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Modelling the Effects of Seasonality and Socioeconomic Impact on the Transmission of Rift Valley Fever Virus

Overview of attention for article published in PLoS Neglected Tropical Diseases, January 2015
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Title
Modelling the Effects of Seasonality and Socioeconomic Impact on the Transmission of Rift Valley Fever Virus
Published in
PLoS Neglected Tropical Diseases, January 2015
DOI 10.1371/journal.pntd.0003388
Pubmed ID
Authors

Yanyu Xiao, John C. Beier, Robert Stephen Cantrell, Chris Cosner, Donald L. DeAngelis, Shigui Ruan

Abstract

Rift Valley fever (RVF) is an important mosquito-borne viral zoonosis in Africa and the Middle East that causes human deaths and significant economic losses due to huge incidences of death and abortion among infected livestock. Outbreaks of RVF are sporadic and associated with both seasonal and socioeconomic effects. Here we propose an almost periodic three-patch model to investigate the transmission dynamics of RVF virus (RVFV) among ruminants with spatial movements. Our findings indicate that, in Northeastern Africa, human activities, including those associated with the Eid al Adha feast, along with a combination of climatic factors such as rainfall level and hydrological variations, contribute to the transmission and dispersal of the disease pathogen. Moreover, sporadic outbreaks may occur when the two events occur together: 1) abundant livestock are recruited into areas at risk from RVF due to the demand for the religious festival and 2) abundant numbers of mosquitoes emerge. These two factors have been shown to have impacts on the severity of RVF outbreaks. Our numerical results present the transmission dynamics of the disease pathogen over both short and long periods of time, particularly during the festival time. Further, we investigate the impact on patterns of disease outbreaks in each patch brought by festival- and seasonal-driven factors, such as the number of livestock imported daily, the animal transportation speed from patch to patch, and the death rate induced by ceremonial sacrifices. In addition, our simulations show that when the time for festival preparation starts earlier than usual, the risk of massive disease outbreaks rises, particularly in patch 3 (the place where the religious ceremony will be held).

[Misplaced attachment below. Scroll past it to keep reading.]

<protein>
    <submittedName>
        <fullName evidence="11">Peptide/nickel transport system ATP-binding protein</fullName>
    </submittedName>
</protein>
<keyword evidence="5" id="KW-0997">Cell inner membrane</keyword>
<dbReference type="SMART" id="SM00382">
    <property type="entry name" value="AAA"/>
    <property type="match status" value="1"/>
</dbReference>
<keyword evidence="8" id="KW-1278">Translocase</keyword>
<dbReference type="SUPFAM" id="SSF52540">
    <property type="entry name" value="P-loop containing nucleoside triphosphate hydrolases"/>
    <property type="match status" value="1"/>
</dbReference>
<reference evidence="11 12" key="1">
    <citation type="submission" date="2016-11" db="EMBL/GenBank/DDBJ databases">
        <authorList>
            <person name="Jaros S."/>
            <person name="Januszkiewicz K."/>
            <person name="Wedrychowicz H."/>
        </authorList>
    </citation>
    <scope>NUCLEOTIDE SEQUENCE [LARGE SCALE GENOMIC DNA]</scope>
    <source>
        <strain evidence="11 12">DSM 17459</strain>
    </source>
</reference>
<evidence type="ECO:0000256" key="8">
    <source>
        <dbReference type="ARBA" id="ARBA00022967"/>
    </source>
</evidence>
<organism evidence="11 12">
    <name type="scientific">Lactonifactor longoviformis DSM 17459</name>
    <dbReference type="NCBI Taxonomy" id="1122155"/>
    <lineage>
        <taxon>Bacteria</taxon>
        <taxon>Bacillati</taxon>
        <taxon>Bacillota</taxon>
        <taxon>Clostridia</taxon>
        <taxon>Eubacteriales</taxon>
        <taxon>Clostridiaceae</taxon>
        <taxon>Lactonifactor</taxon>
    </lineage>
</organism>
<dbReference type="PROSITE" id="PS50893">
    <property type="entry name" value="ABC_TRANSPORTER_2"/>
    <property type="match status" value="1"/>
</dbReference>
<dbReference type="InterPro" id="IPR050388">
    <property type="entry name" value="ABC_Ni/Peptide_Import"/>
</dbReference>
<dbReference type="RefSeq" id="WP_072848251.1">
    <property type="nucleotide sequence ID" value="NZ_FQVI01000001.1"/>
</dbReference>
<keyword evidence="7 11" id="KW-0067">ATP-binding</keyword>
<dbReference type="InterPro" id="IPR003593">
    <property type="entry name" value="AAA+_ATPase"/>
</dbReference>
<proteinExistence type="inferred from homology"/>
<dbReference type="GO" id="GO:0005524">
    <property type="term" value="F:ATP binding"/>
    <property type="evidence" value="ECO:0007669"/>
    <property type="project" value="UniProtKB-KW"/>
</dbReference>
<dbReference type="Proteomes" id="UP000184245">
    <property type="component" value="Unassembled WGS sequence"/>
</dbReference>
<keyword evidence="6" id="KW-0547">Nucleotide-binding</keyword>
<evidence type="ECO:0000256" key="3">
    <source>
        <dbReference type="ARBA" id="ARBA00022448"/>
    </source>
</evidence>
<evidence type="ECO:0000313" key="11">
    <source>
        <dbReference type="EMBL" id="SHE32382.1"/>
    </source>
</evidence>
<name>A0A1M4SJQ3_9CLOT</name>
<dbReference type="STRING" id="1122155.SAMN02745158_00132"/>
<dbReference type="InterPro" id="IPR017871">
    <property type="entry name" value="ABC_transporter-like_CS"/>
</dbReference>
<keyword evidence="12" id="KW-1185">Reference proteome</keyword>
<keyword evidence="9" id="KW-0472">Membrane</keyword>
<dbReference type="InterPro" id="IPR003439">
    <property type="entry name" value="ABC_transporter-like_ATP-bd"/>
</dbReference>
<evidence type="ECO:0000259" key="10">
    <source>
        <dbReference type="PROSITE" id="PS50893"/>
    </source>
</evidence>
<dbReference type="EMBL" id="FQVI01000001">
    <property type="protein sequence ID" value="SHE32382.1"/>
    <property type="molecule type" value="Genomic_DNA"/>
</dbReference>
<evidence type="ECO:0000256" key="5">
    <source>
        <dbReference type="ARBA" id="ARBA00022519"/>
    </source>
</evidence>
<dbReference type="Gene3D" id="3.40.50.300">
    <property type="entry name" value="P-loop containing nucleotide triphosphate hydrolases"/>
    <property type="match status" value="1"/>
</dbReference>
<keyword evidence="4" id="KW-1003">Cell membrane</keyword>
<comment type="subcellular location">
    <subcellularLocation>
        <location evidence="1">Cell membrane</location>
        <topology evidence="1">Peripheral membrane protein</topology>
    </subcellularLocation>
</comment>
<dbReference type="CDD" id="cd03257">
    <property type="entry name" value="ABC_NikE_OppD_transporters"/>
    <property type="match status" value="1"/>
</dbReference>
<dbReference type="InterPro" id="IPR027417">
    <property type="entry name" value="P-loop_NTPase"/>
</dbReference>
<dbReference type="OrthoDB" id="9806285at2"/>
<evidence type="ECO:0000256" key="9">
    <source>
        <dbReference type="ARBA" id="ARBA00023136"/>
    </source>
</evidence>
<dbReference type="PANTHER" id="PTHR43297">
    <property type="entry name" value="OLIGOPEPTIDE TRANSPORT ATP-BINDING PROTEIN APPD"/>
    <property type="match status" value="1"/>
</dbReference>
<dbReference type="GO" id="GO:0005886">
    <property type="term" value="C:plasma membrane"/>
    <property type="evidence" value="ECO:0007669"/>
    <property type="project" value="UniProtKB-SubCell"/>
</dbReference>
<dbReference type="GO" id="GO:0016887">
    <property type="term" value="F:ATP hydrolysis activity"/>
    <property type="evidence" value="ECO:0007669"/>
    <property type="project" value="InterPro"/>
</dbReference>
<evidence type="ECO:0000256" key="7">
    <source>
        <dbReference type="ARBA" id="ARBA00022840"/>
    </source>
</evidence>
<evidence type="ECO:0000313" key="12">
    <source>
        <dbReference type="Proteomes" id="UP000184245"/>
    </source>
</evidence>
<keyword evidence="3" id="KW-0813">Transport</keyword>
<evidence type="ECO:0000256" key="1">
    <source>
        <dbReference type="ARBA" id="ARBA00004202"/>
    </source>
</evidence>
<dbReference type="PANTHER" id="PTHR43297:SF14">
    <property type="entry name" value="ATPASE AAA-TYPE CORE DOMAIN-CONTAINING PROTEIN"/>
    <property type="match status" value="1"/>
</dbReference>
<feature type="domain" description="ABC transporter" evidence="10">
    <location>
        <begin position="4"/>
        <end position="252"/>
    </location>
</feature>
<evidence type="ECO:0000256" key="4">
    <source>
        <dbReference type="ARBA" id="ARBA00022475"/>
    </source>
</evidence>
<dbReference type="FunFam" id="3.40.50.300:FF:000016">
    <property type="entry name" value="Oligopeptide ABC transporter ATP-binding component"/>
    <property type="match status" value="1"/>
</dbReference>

Twitter Demographics

The data shown below were collected from the profile of 1 tweeter who shared this research output. Click here to find out more about how the information was compiled.

Mendeley readers

The data shown below were compiled from readership statistics for 61 Mendeley readers of this research output. Click here to see the associated Mendeley record.

Geographical breakdown

Country Count As %
United Kingdom 1 2%
Unknown 60 98%

Demographic breakdown

Readers by professional status Count As %
Student > Ph. D. Student 11 18%
Researcher 9 15%
Student > Master 9 15%
Professor > Associate Professor 4 7%
Student > Bachelor 4 7%
Other 17 28%
Unknown 7 11%
Readers by discipline Count As %
Agricultural and Biological Sciences 13 21%
Medicine and Dentistry 12 20%
Veterinary Science and Veterinary Medicine 7 11%
Biochemistry, Genetics and Molecular Biology 2 3%
Immunology and Microbiology 2 3%
Other 12 20%
Unknown 13 21%

Attention Score in Context

This research output has an Altmetric Attention Score of 1. This is our high-level measure of the quality and quantity of online attention that it has received. This Attention Score, as well as the ranking and number of research outputs shown below, was calculated when the research output was last mentioned on 09 January 2015.
All research outputs
#7,556,427
of 12,091,691 outputs
Outputs from PLoS Neglected Tropical Diseases
#4,228
of 5,486 outputs
Outputs of similar age
#142,952
of 275,543 outputs
Outputs of similar age from PLoS Neglected Tropical Diseases
#110
of 168 outputs
Altmetric has tracked 12,091,691 research outputs across all sources so far. This one is in the 23rd percentile – i.e., 23% of other outputs scored the same or lower than it.
So far Altmetric has tracked 5,486 research outputs from this source. They typically receive a lot more attention than average, with a mean Attention Score of 12.1. This one is in the 17th percentile – i.e., 17% of its peers scored the same or lower than it.
Older research outputs will score higher simply because they've had more time to accumulate mentions. To account for age we can compare this Altmetric Attention Score to the 275,543 tracked outputs that were published within six weeks on either side of this one in any source. This one is in the 37th percentile – i.e., 37% of its contemporaries scored the same or lower than it.
We're also able to compare this research output to 168 others from the same source and published within six weeks on either side of this one. This one is in the 27th percentile – i.e., 27% of its contemporaries scored the same or lower than it.